Is Matrimony Good for Retirement Saving?

They say that two heads are better than one – and that certainly seems to be the case with retirement planning.

For example, married men and women are more likely than unmarried men and women to report having saved for retirement: 7 in 10 married workers have saved for retirement, compared with just under half of unmarried workers (48%).

And, according to the 2017 Retirement Confidence Survey (RCS) by the nonpartisan Employee Benefit Research Institute (EBRI), married workers are not only more likely than unmarried workers to report having money in a DC plan or individual retirement account (IRA, including a rollover IRA), they are far more likely than unmarried workers to (26% compared with 10%) to report having accumulated at least $250,000.

Preparation Stations

Married workers (46%) are more likely than unmarried workers (32%) to have tried to calculate how much they will need to have saved by the time they retire so that they can live comfortably in retirement. Nor is this influenced by gender; women, married or unmarried, are just as likely as men to have attempted a retirement savings calculation (41% of all women vs. 40% of all men).

Married workers are also more likely than unmarried workers of either gender to report having taken other steps to plan for retirement at a household level, including:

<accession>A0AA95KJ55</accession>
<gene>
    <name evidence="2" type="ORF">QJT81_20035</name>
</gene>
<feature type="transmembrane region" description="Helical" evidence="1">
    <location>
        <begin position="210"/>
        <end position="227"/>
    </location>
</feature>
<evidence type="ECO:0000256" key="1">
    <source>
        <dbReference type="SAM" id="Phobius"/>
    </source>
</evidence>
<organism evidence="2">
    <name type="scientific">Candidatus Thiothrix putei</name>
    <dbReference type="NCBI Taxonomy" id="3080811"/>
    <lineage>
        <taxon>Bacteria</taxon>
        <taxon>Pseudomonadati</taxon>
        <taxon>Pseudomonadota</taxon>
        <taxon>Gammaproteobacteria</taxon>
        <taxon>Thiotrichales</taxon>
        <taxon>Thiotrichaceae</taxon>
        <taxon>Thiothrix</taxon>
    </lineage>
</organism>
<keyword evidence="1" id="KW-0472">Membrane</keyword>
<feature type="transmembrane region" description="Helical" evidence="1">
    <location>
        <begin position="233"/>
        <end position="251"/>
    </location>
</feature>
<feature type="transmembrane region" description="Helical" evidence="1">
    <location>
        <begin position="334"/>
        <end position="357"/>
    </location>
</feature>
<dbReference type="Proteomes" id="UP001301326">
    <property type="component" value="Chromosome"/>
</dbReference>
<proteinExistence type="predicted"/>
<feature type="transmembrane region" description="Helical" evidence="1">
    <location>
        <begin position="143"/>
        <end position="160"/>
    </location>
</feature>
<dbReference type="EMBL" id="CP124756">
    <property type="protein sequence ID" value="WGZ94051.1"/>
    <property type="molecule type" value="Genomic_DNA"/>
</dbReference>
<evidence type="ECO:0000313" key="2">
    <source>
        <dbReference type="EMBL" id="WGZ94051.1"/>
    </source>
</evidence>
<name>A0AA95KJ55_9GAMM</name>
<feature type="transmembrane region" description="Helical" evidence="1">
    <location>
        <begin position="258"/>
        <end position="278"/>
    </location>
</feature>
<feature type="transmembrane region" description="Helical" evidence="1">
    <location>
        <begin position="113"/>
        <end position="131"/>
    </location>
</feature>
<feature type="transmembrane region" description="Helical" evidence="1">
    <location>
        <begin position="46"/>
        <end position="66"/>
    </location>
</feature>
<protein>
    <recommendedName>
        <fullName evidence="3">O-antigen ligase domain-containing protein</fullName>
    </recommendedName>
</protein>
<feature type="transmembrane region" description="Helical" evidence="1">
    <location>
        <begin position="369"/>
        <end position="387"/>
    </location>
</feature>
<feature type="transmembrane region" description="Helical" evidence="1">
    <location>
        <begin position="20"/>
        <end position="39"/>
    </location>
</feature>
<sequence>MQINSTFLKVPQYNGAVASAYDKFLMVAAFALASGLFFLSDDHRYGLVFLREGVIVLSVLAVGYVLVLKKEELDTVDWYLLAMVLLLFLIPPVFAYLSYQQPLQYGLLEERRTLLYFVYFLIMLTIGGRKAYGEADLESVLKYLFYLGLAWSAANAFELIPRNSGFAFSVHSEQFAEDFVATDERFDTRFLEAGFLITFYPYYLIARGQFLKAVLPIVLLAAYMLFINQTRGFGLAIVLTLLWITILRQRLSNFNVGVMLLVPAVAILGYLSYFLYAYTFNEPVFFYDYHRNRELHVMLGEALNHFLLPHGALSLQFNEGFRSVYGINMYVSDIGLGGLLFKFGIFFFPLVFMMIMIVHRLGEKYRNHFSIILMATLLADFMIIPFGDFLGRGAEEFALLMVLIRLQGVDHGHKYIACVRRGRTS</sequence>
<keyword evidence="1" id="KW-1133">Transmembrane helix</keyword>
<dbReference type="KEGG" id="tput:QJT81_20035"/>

• estimating how much monthly income is needed (43% vs. 30% unmarried);
  • estimating expenses in retirement (38% vs. 28%); and
  • calculating how much will likely be needed to cover health expenses in retirement (24% vs. 17%).

Married workers are more likely to say they have spoken with a professional financial advisor about retirement planning (27% vs. 18% unmarried), but similarly low shares of both married and unmarried workers have prepared a formal, written financial plan for retirement (12% vs. 10% unmarried).

There are areas where marital status doesn’t seem to matter. Men and women, married and unmarried, are equally likely to say that they currently feel mentally or emotionally stressed about preparing for retirement, according to the report. Three in 10 workers feel stressed (31% overall, 32% among women, 29% among men, 30% among married workers and 32% among unmarried workers).

Statistically, there is also no difference in the age at which workers plan to retire by gender and marital status: All groups have a median expected retirement age of 65 – although that is an assumption that many find doesn’t play out in reality (see 6 Assumptions That Can Wreck a Retirement).

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